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It seems like this is actually creating a mutual exclusion problem but the point is that we would like to have a memory model in which we don't have to consider memory to be resource that needs to be manually protected by the programmer. This is probably because such a memory model would be harder to reason about and because locks themselves work using shared memory so a different locking mechanism would need to be devised.


Consider the following as an example of why mutual exclusion isn't the issue here: 1. Processor A locks variable x

  1. Processor A loads x from memory (with value x = 0) into its cache and runs x += 5

  2. Processor A unlocks variable x

  3. Processor B locks x

  4. Processor B requests x from memory, which still has value 0 because A never flushed its update to main memory.

  5. Processor B uses x = 0, unaware that the "true" value of x is 5 from when A incremented it.

As you can see, the lock is useless here because A's update to x in the critical region isn't ever propagated to main memory. As the slide says, this is a hardware implementation issue, and not a locking issue.


Isn't it possible to also implement the system where we treat these loads as if we're adding a volatile variable? That way the processor would need to load the value from memory each time instead of keeping it in its local cache.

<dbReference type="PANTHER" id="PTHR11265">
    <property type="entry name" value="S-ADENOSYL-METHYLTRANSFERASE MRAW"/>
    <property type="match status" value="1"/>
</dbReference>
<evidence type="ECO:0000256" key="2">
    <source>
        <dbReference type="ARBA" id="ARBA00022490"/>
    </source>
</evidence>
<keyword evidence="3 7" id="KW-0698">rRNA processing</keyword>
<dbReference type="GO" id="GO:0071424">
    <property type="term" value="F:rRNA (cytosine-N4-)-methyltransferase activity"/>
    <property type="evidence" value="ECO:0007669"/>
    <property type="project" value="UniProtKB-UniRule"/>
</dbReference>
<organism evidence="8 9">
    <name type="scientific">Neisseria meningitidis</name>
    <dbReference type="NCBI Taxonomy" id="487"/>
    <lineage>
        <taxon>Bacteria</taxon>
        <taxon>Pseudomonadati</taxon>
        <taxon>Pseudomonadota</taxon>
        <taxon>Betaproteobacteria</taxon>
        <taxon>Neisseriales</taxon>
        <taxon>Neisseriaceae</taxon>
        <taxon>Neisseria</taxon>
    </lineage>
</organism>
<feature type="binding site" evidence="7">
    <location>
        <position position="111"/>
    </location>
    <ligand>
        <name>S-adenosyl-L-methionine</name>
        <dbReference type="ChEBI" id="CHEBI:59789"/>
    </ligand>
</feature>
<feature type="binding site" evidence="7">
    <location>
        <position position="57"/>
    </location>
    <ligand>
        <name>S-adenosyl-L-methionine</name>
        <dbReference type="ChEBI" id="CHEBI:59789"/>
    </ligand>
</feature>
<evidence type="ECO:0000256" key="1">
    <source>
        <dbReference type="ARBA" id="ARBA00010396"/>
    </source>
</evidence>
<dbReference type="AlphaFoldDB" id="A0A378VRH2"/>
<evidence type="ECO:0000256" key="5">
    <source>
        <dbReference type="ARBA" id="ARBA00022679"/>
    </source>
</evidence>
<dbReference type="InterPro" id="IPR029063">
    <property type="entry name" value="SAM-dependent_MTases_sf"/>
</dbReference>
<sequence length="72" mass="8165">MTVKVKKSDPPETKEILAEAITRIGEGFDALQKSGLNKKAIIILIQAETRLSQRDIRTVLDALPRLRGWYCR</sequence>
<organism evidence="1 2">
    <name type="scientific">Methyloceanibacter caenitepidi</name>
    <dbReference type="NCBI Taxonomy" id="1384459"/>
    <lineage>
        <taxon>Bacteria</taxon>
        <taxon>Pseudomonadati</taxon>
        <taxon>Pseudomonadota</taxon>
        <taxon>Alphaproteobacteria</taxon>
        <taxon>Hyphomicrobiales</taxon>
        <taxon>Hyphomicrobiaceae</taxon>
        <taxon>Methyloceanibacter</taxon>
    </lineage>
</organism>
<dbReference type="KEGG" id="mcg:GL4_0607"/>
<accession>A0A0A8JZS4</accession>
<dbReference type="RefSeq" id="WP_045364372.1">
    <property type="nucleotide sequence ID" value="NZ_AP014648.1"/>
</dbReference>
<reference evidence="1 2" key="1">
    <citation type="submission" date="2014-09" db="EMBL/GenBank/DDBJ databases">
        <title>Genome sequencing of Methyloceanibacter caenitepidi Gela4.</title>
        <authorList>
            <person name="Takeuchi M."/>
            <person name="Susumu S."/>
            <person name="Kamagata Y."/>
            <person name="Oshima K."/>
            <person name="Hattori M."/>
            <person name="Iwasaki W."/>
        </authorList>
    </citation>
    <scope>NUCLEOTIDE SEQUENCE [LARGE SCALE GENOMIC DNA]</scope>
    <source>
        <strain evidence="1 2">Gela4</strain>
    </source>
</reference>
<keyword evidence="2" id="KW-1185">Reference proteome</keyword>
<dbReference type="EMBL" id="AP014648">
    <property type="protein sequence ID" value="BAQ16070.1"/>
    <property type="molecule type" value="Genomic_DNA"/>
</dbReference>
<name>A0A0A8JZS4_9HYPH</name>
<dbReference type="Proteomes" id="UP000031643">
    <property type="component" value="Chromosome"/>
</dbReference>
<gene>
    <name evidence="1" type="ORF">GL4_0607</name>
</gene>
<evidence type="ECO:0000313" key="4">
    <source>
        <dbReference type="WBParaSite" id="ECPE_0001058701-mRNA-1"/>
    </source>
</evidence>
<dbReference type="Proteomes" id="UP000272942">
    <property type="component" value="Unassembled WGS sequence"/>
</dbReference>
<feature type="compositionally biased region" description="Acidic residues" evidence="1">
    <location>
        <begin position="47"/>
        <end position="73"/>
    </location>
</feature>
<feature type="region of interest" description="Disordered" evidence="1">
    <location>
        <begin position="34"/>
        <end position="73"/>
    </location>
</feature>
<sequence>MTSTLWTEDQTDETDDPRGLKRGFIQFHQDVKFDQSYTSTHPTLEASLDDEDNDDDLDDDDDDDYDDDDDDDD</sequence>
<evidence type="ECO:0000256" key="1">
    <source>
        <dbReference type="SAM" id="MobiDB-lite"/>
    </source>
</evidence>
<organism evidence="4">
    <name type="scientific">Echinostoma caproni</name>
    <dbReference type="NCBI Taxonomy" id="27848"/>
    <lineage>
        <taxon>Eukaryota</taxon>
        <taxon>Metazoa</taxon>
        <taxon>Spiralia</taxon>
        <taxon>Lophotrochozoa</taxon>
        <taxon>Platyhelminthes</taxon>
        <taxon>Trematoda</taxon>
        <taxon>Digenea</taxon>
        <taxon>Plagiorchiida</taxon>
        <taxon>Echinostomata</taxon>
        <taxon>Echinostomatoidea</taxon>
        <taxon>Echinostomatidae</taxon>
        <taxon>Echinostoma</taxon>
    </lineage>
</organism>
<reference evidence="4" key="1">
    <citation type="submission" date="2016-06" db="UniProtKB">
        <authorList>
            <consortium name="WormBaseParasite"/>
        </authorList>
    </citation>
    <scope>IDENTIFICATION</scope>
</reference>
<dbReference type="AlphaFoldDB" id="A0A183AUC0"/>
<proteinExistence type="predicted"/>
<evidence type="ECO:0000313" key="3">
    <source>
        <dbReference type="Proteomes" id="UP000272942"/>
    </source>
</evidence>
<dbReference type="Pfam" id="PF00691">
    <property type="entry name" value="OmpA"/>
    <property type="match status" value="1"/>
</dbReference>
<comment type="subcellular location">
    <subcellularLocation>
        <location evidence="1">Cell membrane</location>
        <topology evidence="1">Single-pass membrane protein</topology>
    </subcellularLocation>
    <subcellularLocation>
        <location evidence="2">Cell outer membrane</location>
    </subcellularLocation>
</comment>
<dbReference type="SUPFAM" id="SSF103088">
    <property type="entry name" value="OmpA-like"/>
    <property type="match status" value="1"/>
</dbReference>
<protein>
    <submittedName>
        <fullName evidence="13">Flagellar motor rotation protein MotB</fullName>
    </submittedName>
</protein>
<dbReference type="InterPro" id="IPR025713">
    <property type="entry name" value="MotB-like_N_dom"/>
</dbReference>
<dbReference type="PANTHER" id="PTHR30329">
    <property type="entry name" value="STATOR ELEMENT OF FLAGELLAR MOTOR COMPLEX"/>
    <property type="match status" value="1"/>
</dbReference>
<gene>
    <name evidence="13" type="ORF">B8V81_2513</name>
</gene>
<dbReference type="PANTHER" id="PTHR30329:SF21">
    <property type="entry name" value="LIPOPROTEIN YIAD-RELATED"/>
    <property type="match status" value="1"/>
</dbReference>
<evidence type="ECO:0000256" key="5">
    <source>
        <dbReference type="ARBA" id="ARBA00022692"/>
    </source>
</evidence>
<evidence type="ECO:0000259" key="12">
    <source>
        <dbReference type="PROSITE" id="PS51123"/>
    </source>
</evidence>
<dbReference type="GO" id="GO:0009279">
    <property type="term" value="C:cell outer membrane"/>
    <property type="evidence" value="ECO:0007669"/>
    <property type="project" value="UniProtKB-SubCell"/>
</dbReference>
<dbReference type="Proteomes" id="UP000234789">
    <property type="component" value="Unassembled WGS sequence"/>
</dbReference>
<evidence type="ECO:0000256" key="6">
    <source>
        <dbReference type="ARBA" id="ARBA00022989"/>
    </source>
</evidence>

Of course, this way is the naive approach where we would see a much lower performance, but wouldn't it be as effective?


@maxdecmeridius From

Objects that are declared as volatile are not used in certain optimizations because their values can change at any time. The system always reads the current value of a volatile object when it is requested, even if a previous instruction asked for a value from the same object. Also, the value of the object is written immediately on assignment.

One problem I thought of is when multiple updates happen concurrently. There seem to be no guarantees of atomicity (based on discussion here:, so it still won't guarantee correctness.